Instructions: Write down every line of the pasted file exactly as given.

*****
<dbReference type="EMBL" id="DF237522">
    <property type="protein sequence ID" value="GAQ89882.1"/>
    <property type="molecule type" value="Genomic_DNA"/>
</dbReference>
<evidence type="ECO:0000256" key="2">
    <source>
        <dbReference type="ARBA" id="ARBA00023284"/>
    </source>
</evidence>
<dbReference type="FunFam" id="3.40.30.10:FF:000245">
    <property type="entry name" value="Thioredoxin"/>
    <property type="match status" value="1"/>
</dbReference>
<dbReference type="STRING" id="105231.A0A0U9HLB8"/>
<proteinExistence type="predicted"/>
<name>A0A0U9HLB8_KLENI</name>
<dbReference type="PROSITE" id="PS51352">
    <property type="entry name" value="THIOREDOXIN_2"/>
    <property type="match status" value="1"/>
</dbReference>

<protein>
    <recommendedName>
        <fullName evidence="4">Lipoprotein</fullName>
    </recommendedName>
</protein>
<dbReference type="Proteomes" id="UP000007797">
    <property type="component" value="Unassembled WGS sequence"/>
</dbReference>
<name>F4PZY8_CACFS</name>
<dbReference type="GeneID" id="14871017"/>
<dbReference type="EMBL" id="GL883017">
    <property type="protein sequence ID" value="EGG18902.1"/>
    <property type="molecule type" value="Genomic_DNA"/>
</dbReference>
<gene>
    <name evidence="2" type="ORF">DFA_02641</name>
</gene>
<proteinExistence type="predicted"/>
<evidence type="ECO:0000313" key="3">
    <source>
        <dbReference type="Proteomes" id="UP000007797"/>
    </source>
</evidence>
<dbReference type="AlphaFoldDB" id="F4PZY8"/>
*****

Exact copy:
<dbReference type="EMBL" id="DF237522">
    <property type="protein sequence ID" value="GAQ89882.1"/>
    <property type="molecule type" value="Genomic_DNA"/>
</dbReference>
<evidence type="ECO:0000256" key="2">
    <source>
        <dbReference type="ARBA" id="ARBA00023284"/>
    </source>
</evidence>
<dbReference type="FunFam" id="3.40.30.10:FF:000245">
    <property type="entry name" value="Thioredoxin"/>
    <property type="match status" value="1"/>
</dbReference>
<dbReference type="STRING" id="105231.A0A0U9HLB8"/>
<proteinExistence type="predicted"/>
<name>A0A0U9HLB8_KLENI</name>
<dbReference type="PROSITE" id="PS51352">
    <property type="entry name" value="THIOREDOXIN_2"/>
    <property type="match status" value="1"/>
</dbReference>

<protein>
    <recommendedName>
        <fullName evidence="4">Lipoprotein</fullName>
    </recommendedName>
</protein>
<dbReference type="Proteomes" id="UP000007797">
    <property type="component" value="Unassembled WGS sequence"/>
</dbReference>
<name>F4PZY8_CACFS</name>
<dbReference type="GeneID" id="14871017"/>
<dbReference type="EMBL" id="GL883017">
    <property type="protein sequence ID" value="EGG18902.1"/>
    <property type="molecule type" value="Genomic_DNA"/>
</dbReference>
<gene>
    <name evidence="2" type="ORF">DFA_02641</name>
</gene>
<proteinExistence type="predicted"/>
<evidence type="ECO:0000313" key="3">
    <source>
        <dbReference type="Proteomes" id="UP000007797"/>
    </source>
</evidence>
<dbReference type="AlphaFoldDB" id="F4PZY8"/>